Sl. No. Project Category* No. of Projects States/UTs
1. Coal Mining 9 Jharkhand, Odisha, Maharashtra, West Bengal
2. Industrial Projects – 1 26 Andhra Pradesh, Bihar, Gujarat, Haryana, Jammu Kashmir, Jharkhand, Maharashtra, Mizoram, Odisha, Punjab, Rajasthan, Tamil Nadu, Telangana, West Bengal
3. Industrial Projects – 2 41 Andhra Pradesh, Arunachal Pradesh, Gujarat, Karnataka, Maharashtra, Punjab, Tamil Nadu, Uttarakhand
4. Infrastructure and Miscellaneous Projects + CRZ 74 Andaman & Nicobar, Andhra Pradesh, Arunachal Pradesh, Bihar, Gujarat, Haryana, Himachal Pradesh, Jammu and Kashmir, Kerala, Maharashtra, Odisha, Rajasthan, Sikkim, Tamil Nadu, Telangana, Uttarakhand
5. New Construction Projects and Industrial Estates 43 Bihar, Goa, Haryana, Jammu and Kashmir, Karnataka, Madhya PradeshMaharashtra, Odisha, Punjab, Rajasthan, Tamil Nadu, Uttar Pradesh, Uttarakhand
6. Non-Coal Mining 30 Bihar, Gujarat, Himachal Pradesh, Jammu and Kashmir, Jharkhand, Karnataka, Maharashtra, Odisha, Rajasthan, Uttarakhand
7. River Valley and Hydroelectric Projects 1 Karnataka
8. Thermal Projects 1 Madhya Pradesh

*The types of projects under various categories can be accessed at:  http://environmentclearance.nic.in/writereaddata/project_activity.pdf

As it can be seen from the table above, the maximum projects have been in the category of “Infrastructure and Miscellaneous Projects + CRZ”, i.e. 74 projects, followed by 67 projects in Industrial Projects category (combining Industrial Projects – 1 and Industrial Projects – 2). 39 mining projects (including 9 coal mining projects) had been given clearances. There are various types of projects under each project category. For example, in the category ‘Infrastructure and Miscellaneous Projects + CRZ’, the following types of projects are included:

i) Air ports

ii) All ship breaking yards including ship breaking units

iii) Common hazardous waste treatment, storage and disposal facilities (TSDFs)

iv) Ports, Harbours

v) Highways

vi) Aerial ropeways

vii) Common Effluent Treatment Plants (CETPs)

viii) Common Municipal Solid Waste Management Facility (CMSWMF)

Among the 225 projects, 155 projects were classified as New Projects, while the remaining 70 projects were classified under Expansion or Modernization.

These projects spread all across India have been in proximity of various protected areas with some states having a larger share of these clearances.

Given below is a break up of state-wise environmental clearances between 2015 and 2019:

Sl. No. State/UTs No. of Projects
1. Andaman & Nicobar 7
2. Andhra Pradesh 8
3. Arunachal Pradesh 2
4. Bihar 5
5. Goa 2
6. Gujarat 26
7. Haryana 5
8. Himachal Pradesh 7
9. Jammu & Kashmir 5
10. Jharkhand 11
11. Karnataka 7
12. Kerala 1
13. Madhya Pradesh 2
14. Maharashtra 66
15. Mizoram 1
16. Odisha 8
17. Punjab 4
18. Rajasthan 10
19. Sikkim 2
20. Tamil Nadu 14
21. Telangana 4
22. Uttar Pradesh 2
23. Uttarakhand 22
24. West Bengal 4

It can be observed from the above table that more than 50% of the clearances were given for projects in Maharashtra, Gujarat, Uttarakhand and Tamil Nadu with Maharashtra having a maximum number of 66 clearances.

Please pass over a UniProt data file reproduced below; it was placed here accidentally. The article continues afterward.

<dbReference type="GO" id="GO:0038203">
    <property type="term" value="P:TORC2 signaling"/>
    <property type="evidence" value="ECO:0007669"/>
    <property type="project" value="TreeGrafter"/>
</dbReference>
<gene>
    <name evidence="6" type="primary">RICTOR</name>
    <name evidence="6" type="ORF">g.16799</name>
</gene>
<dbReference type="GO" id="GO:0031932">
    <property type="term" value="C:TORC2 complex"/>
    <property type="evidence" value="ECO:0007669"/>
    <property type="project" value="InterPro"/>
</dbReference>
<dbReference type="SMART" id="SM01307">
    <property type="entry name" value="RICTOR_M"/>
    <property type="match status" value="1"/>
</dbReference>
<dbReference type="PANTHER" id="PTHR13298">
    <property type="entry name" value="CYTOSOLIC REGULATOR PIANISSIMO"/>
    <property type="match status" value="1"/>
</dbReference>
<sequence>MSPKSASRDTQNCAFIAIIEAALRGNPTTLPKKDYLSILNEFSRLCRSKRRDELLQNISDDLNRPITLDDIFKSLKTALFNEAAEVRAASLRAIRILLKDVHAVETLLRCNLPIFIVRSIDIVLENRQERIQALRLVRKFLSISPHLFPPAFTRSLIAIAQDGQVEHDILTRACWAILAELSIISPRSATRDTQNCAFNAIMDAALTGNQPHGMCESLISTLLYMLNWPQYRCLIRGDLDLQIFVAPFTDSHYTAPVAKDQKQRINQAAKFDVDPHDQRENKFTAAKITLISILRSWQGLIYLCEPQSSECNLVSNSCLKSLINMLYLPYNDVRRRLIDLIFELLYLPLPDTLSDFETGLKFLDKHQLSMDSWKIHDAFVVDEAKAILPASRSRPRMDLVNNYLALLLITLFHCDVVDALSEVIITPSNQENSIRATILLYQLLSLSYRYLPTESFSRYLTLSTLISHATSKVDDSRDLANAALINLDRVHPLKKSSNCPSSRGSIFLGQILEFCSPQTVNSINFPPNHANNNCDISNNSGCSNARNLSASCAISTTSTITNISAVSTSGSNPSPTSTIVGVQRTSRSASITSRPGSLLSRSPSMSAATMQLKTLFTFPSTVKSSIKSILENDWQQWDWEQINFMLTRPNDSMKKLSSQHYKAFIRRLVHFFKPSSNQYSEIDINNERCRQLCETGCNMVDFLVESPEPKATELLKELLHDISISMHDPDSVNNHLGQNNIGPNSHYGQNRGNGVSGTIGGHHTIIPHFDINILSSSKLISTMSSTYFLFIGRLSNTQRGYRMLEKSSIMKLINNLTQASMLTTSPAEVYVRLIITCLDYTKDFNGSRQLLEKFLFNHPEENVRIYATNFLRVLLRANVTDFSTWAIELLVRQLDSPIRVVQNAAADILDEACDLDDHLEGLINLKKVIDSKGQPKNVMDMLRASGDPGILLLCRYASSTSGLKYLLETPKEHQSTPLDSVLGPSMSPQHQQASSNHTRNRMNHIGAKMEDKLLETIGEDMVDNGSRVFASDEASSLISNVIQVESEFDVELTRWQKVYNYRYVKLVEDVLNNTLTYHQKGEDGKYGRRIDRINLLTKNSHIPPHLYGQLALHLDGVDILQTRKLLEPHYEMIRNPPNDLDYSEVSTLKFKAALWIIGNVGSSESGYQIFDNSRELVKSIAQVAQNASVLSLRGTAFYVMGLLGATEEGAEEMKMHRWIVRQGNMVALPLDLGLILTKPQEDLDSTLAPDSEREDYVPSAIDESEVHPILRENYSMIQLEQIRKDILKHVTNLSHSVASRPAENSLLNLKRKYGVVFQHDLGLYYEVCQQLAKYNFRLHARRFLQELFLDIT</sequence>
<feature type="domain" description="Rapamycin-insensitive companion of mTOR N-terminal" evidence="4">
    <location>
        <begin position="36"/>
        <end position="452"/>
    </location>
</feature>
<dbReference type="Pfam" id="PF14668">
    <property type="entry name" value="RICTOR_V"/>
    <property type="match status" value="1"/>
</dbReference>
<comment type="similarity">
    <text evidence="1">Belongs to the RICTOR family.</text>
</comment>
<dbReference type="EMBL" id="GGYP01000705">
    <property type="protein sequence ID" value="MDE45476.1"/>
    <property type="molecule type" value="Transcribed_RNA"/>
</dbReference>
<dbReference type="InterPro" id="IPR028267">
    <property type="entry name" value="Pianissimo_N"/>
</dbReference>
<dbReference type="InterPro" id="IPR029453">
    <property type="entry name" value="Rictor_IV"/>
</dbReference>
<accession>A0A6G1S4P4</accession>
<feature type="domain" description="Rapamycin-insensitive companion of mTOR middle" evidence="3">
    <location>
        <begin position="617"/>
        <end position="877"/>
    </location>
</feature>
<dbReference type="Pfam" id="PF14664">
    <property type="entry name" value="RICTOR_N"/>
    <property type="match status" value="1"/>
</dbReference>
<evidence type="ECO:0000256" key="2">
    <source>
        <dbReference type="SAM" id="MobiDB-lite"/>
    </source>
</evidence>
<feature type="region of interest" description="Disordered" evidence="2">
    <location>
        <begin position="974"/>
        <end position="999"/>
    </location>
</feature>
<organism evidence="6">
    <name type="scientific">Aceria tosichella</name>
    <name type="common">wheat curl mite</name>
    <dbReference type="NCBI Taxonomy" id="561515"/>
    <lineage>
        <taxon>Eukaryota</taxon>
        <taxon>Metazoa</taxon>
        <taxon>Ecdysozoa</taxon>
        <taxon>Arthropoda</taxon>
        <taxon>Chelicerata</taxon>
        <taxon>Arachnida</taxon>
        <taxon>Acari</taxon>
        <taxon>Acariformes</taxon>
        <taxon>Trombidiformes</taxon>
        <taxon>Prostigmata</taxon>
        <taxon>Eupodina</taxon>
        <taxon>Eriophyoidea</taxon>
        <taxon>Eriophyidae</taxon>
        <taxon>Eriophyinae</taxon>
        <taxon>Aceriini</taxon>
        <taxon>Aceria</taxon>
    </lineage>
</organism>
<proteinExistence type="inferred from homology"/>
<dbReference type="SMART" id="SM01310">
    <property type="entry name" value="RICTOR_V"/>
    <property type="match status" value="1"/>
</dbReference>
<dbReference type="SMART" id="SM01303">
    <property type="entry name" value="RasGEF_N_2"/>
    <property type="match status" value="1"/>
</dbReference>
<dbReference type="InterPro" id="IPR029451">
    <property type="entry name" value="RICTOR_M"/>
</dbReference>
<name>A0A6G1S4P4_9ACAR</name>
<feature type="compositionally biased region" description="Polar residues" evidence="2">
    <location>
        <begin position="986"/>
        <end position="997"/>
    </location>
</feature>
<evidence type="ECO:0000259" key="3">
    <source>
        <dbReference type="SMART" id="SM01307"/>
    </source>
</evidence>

The 225 projects fulfilling the criteria for analysis are close to 90 protected areas (and a few within the protected areas itself). Among them 50% of the projects are spread over just 11 protected areas, the details of which are mentioned below:

 Sl. No. Protected Area State No. of Projects
1. Sanjay Gandhi (Borivili) National Part Maharashtra 43
2. Rajaji National Park Uttarakhand 17
3. Karnala Bird Sanctuary Maharashtra 9
4. Wild Ass Wildlife Sanctuary Gujarat 9
5. Marine National Park, Gulf of Kutch Gujarat 6
6. Jambughoda Wildlife Sanctuary Gujarat 6
7. Sagareshwar Wildlife Sanctuary Maharashtra 6
8. Simbalbara National Park Himachal Pradesh 6
9. Dalma Wildlife Sanctuary Jharkhand 5
10. Guindy National Park Tamil Nadu 5
11. Gulf Of Mannar Marine National Park Tamil Nadu 5

The granting of environmental clearances and wildlife clearances become some of the key enablers in the process of projects getting implemented near or within protected areas. However, at the same time, the focus should also come on the investors and financiers behind these projects, whether be it commercial banks, private equity, non-banking financial companies or International Financial Institutions (IFIs), as without their involvement such projects would not be possible. Even the financing of projects through budgetary allocations, such as highway projects, should be looked into as one of the key financing mechanisms. This also entails the question of the dire need of Environmental and Social Safeguards in the functioning of financial institutions and the need of accountability of such institutions towards the environment.

While going through the above data for the time period 2015 to 2019, it should be taken into account that there have been clearances given to projects near protected areas in the previous years too and the trend is still continuing. Hence, the cumulative impacts which these protected areas have to bear due to environmentally-destructive projects would be much more than what is reflected here. There needs to be a stricter monitoring of the projects being given clearances close to protected areas. With the threat of draft EIA Notification 2020 coming into effect in the near future, the challenge of saving these fragile ecosystems would be much more in front of us. The role of protected areas and forests in combating the looming climate crisis has grown manifold in the last few decades and they would hold a much higher importance in the coming future. The failure of the government in preserving our fragile protected areas and forests also raises questions on its commitment towards addressing the climate crisis, especially when India has been one of the signatories of 2015 Paris Agreement on Climate Change, along with being one of the earliest signatories of Convention on Biological Diversity (CDB) and its commitment towards UN Sustainable Development Goal (SDG) 13 on climate action.

[1] It should be noted that IndiaSpend website displays a total of 277 projects for the time period between 2015 and 2019, which are within 10 kms range of protected areas, including 40 projects within the protected areas themselves, which have been compiled from the Parivesh portal. However, on the IndiaSpend website as on July 08, 2021, details of only 225 projects are available and hence the analysis has been done only of those projects. 

Picture courtesy: Sumit Gupta/Flickr